While remote work has come with its fair share of challenges, it has also provided us with some unexpected benefits as we drive toward these company commitments. By increasing hiring efforts outside our Pleasanton, Calif. headquarters, for example, we’ve been able to expand our talent pool and our reach, increasing opportunities to recruit underrepresented minorities. And in our day-to-day meetings, remote work has put many of us on the same footing, appearing in the same sized box on Zoom. Someone who had to dial in remotely before is now just as connected to everyone in the meeting, and more voices are being heard. When we do return to physical workplaces again, we’ll need to give a lot of thought to preserving the positives we’ve experienced during fully remote work.
Recently Aneel Bhusri, our co-founder and co-CEO, said “companies must have a soul.” Taking a stand on issues that are impacting our communities and providing equal opportunity for all is simply the right thing to do, and we also know it’s important to our candidates, employees, and customers, who feel strongly about working for, and with, companies with a moral compass. For a values-driven organization like Workday, we see our increased commitment to B&D as an opportunity to be a positive force for change.
For every successful organization, agility and embracing change have been crucial this past year. Personally, I’ve been feeling like a tennis player bouncing on my toes, trying to be ready for whatever comes at me, no matter how unexpected. The lesson for me is that we can’t be flat-footed.
We had to demonstrate this agility early on in the pandemic, as we closed offices worldwide, but needed to establish processes and protocols for our eventual return to the workplace. We modeled dozens of scenarios based on a number of factors, including the effects of the pandemic in each location, office utilization, sanitation supplies and protocols, and individual health and safety details, such as attestations, temperatures, and testing. As the pandemic continues, organizations will need to continue to operate with speed and agility as they determine what’s best for the health and safety of employees, and for the business.
We continue to evolve our thinking about skills, too, as we embark on a journey to refocus our talent management to a skills-first approach. In the area of recruiting, we’re shifting our focus to skills and experience to reduce the weight of academic degree or pedigree. We’ve also provided reskilling for our own Workmates. According to the World Economic Forum, more than 42% of jobs will require reskilling within the next three years, but the pandemic rendered certain jobs obsolete overnight. As some of our needs evolved, we shifted many of our impacted employees to gig work, such as project management and supporting the expanded need for virtual training workshops.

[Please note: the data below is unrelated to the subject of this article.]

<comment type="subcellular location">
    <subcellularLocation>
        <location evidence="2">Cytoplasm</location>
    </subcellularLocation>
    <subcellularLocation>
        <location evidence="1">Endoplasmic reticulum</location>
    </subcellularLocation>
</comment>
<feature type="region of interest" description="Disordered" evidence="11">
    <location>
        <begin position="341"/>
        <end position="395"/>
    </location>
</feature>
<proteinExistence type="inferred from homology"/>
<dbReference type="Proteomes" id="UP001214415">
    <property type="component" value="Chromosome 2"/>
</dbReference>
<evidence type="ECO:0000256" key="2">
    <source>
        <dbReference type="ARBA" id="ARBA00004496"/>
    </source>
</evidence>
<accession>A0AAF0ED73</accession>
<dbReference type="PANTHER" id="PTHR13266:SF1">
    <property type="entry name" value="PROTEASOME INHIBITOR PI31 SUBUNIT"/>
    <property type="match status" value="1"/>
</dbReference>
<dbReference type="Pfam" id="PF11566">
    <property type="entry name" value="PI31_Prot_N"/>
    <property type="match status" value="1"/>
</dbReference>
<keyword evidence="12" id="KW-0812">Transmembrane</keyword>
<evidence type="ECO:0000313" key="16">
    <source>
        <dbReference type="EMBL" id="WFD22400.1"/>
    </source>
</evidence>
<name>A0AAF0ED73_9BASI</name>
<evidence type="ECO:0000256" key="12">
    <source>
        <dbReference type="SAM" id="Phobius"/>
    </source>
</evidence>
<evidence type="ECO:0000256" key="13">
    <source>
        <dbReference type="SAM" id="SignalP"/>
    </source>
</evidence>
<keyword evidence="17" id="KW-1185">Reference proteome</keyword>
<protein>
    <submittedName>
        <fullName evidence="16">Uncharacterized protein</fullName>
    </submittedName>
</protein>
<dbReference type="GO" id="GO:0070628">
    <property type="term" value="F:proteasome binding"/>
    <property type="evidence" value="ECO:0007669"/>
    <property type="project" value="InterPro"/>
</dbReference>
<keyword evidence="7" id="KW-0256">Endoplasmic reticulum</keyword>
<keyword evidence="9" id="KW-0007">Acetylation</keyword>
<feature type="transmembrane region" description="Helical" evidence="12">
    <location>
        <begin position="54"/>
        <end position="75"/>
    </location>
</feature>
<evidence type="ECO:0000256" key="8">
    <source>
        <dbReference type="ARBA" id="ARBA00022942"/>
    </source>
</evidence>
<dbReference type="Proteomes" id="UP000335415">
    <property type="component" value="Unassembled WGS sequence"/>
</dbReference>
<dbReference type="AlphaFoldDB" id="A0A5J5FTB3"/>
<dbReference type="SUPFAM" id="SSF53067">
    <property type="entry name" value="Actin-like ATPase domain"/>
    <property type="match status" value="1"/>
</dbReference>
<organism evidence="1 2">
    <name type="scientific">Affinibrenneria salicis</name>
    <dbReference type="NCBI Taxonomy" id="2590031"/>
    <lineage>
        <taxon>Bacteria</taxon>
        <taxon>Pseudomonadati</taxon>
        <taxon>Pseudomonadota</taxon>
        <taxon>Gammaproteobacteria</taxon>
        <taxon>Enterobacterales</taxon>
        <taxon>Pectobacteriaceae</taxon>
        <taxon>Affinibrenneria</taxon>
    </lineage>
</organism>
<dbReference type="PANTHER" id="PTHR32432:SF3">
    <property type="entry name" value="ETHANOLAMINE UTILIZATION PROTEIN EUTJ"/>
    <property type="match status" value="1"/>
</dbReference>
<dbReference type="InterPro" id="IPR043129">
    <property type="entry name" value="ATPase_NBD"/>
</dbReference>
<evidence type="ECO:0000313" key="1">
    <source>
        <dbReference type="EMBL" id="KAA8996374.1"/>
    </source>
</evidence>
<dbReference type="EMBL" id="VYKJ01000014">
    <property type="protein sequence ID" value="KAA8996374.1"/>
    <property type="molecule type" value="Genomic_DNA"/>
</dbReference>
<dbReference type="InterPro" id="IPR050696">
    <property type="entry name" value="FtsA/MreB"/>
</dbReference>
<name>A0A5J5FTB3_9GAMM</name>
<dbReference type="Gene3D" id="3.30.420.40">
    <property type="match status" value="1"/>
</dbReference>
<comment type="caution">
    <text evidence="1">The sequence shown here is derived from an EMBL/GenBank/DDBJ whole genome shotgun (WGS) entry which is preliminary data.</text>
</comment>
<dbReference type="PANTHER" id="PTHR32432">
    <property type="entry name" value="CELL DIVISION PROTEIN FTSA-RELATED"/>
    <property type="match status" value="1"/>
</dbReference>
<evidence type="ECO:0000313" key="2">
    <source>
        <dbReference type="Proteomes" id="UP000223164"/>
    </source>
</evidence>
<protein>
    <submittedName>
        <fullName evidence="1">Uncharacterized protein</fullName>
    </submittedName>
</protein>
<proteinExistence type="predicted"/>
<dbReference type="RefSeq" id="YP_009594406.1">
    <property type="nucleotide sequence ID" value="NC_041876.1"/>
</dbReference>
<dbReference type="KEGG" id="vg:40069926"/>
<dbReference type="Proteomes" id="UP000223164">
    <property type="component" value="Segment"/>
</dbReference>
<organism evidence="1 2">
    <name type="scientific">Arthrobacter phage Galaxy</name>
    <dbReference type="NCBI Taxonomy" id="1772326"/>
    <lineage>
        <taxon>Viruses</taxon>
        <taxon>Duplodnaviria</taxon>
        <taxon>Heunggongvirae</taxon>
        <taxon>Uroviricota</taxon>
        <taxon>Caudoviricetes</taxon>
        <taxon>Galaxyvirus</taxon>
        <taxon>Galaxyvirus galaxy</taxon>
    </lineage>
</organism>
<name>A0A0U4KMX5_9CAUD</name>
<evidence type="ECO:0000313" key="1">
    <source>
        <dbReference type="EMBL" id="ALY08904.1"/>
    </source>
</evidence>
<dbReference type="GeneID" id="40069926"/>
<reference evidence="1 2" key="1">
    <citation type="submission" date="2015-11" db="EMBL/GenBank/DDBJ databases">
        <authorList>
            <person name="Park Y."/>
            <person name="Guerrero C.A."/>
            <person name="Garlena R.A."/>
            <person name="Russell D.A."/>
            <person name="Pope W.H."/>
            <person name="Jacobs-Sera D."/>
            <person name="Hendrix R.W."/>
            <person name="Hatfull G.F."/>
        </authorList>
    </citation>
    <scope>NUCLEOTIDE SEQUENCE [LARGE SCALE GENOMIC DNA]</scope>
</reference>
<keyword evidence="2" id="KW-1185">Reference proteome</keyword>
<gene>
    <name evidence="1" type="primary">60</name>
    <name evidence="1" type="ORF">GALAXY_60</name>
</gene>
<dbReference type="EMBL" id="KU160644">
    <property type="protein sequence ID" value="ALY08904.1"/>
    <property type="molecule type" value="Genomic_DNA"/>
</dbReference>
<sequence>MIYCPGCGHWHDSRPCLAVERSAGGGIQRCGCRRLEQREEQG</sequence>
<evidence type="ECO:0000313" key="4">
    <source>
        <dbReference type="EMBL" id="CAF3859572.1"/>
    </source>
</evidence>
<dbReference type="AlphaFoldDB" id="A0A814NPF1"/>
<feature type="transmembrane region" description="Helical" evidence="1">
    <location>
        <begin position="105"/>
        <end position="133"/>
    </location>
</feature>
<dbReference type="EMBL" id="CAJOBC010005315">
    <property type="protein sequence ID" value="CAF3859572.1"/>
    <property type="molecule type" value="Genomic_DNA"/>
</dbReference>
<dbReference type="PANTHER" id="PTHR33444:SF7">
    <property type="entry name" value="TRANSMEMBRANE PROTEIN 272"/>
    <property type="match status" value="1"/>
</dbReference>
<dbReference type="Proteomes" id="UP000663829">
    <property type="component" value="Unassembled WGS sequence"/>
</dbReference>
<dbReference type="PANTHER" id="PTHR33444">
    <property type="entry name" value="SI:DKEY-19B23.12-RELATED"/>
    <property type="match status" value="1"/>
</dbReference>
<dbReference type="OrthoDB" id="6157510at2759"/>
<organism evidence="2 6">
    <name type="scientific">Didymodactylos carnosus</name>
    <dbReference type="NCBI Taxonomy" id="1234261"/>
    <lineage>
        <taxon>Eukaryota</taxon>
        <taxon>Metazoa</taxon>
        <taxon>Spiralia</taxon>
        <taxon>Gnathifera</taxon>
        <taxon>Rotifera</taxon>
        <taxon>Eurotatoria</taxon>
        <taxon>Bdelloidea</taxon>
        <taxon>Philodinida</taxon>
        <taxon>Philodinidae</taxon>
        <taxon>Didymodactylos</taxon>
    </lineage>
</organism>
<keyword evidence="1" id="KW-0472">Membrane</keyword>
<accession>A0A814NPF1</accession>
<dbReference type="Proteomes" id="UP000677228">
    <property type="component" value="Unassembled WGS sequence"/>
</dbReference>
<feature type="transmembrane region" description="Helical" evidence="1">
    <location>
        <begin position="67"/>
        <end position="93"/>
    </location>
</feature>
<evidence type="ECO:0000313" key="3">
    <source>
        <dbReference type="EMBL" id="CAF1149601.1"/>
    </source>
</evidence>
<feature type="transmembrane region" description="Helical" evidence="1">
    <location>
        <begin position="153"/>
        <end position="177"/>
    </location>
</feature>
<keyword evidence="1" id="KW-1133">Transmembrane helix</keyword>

As the uncertainty continues, we have to continue to make sure we have the programs, practices, and technology in place to respond to existing challenges—and the unknown ones sure to come—in an agile way.
We’ll carry the lessons we learned in 2020 into this new year as we define what our future of work will look like.
At Workday, we believe that some of our best work happens when we’re together in person, cultivating our great company culture, but we’ve also seen that our Workmates can deliver significant contributions remotely. As we navigate a return to the workplace, and the reopening of our offices when it’s safe to do so, our objective will be to find the right blend of both in-office and at-home working time.
One of the things from 2020 that I hope continues is the spirit of hyper-collaboration across organizations and among CHROs. The pandemic helped break down walls built by competition and elevated our camaraderie to help us solve many of the challenges we collectively face.
The overall message of 2020 is crystal clear: When we work together, no matter where we are physically, we can find answers to difficult problems and make positive changes. As a community, we are powerful.